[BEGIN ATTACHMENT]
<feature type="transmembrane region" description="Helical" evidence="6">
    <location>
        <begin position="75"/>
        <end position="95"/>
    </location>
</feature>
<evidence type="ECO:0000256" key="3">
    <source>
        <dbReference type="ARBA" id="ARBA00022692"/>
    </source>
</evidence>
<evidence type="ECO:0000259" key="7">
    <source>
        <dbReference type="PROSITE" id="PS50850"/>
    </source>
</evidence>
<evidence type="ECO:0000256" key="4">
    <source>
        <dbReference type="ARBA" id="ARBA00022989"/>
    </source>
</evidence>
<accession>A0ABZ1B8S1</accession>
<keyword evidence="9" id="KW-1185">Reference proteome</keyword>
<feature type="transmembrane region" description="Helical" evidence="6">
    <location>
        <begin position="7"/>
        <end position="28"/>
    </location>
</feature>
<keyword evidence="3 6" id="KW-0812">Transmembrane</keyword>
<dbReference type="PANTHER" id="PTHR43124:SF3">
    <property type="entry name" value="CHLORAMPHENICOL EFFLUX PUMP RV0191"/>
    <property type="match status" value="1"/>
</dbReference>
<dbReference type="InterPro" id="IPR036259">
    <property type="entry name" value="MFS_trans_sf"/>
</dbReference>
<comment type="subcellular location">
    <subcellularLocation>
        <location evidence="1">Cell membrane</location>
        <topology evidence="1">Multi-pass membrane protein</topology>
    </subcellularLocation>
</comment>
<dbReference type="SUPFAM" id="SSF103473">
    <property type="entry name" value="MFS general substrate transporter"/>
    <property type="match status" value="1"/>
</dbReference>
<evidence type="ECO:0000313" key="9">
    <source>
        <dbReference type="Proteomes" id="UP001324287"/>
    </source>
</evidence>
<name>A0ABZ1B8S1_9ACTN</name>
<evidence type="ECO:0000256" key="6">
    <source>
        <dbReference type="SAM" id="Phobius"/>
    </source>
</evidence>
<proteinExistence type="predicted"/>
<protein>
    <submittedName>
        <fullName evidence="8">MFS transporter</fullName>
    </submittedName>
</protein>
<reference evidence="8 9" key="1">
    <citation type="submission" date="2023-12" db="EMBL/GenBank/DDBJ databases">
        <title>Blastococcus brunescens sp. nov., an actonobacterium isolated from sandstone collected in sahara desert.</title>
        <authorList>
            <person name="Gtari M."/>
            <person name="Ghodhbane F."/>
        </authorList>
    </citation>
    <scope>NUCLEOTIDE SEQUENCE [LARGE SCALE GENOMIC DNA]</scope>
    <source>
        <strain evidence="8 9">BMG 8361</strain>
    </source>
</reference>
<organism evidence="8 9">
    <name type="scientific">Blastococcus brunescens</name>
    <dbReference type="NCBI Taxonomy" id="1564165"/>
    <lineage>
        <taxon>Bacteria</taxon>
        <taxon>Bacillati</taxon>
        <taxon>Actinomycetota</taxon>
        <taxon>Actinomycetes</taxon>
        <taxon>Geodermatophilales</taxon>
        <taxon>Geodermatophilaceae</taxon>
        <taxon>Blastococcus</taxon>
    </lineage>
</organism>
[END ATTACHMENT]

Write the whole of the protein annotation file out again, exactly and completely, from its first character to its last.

<feature type="transmembrane region" description="Helical" evidence="6">
    <location>
        <begin position="75"/>
        <end position="95"/>
    </location>
</feature>
<evidence type="ECO:0000256" key="3">
    <source>
        <dbReference type="ARBA" id="ARBA00022692"/>
    </source>
</evidence>
<evidence type="ECO:0000259" key="7">
    <source>
        <dbReference type="PROSITE" id="PS50850"/>
    </source>
</evidence>
<evidence type="ECO:0000256" key="4">
    <source>
        <dbReference type="ARBA" id="ARBA00022989"/>
    </source>
</evidence>
<accession>A0ABZ1B8S1</accession>
<keyword evidence="9" id="KW-1185">Reference proteome</keyword>
<feature type="transmembrane region" description="Helical" evidence="6">
    <location>
        <begin position="7"/>
        <end position="28"/>
    </location>
</feature>
<keyword evidence="3 6" id="KW-0812">Transmembrane</keyword>
<dbReference type="PANTHER" id="PTHR43124:SF3">
    <property type="entry name" value="CHLORAMPHENICOL EFFLUX PUMP RV0191"/>
    <property type="match status" value="1"/>
</dbReference>
<dbReference type="InterPro" id="IPR036259">
    <property type="entry name" value="MFS_trans_sf"/>
</dbReference>
<comment type="subcellular location">
    <subcellularLocation>
        <location evidence="1">Cell membrane</location>
        <topology evidence="1">Multi-pass membrane protein</topology>
    </subcellularLocation>
</comment>
<dbReference type="SUPFAM" id="SSF103473">
    <property type="entry name" value="MFS general substrate transporter"/>
    <property type="match status" value="1"/>
</dbReference>
<evidence type="ECO:0000313" key="9">
    <source>
        <dbReference type="Proteomes" id="UP001324287"/>
    </source>
</evidence>
<name>A0ABZ1B8S1_9ACTN</name>
<evidence type="ECO:0000256" key="6">
    <source>
        <dbReference type="SAM" id="Phobius"/>
    </source>
</evidence>
<proteinExistence type="predicted"/>
<protein>
    <submittedName>
        <fullName evidence="8">MFS transporter</fullName>
    </submittedName>
</protein>
<reference evidence="8 9" key="1">
    <citation type="submission" date="2023-12" db="EMBL/GenBank/DDBJ databases">
        <title>Blastococcus brunescens sp. nov., an actonobacterium isolated from sandstone collected in sahara desert.</title>
        <authorList>
            <person name="Gtari M."/>
            <person name="Ghodhbane F."/>
        </authorList>
    </citation>
    <scope>NUCLEOTIDE SEQUENCE [LARGE SCALE GENOMIC DNA]</scope>
    <source>
        <strain evidence="8 9">BMG 8361</strain>
    </source>
</reference>
<organism evidence="8 9">
    <name type="scientific">Blastococcus brunescens</name>
    <dbReference type="NCBI Taxonomy" id="1564165"/>
    <lineage>
        <taxon>Bacteria</taxon>
        <taxon>Bacillati</taxon>
        <taxon>Actinomycetota</taxon>
        <taxon>Actinomycetes</taxon>
        <taxon>Geodermatophilales</taxon>
        <taxon>Geodermatophilaceae</taxon>
        <taxon>Blastococcus</taxon>
    </lineage>
</organism>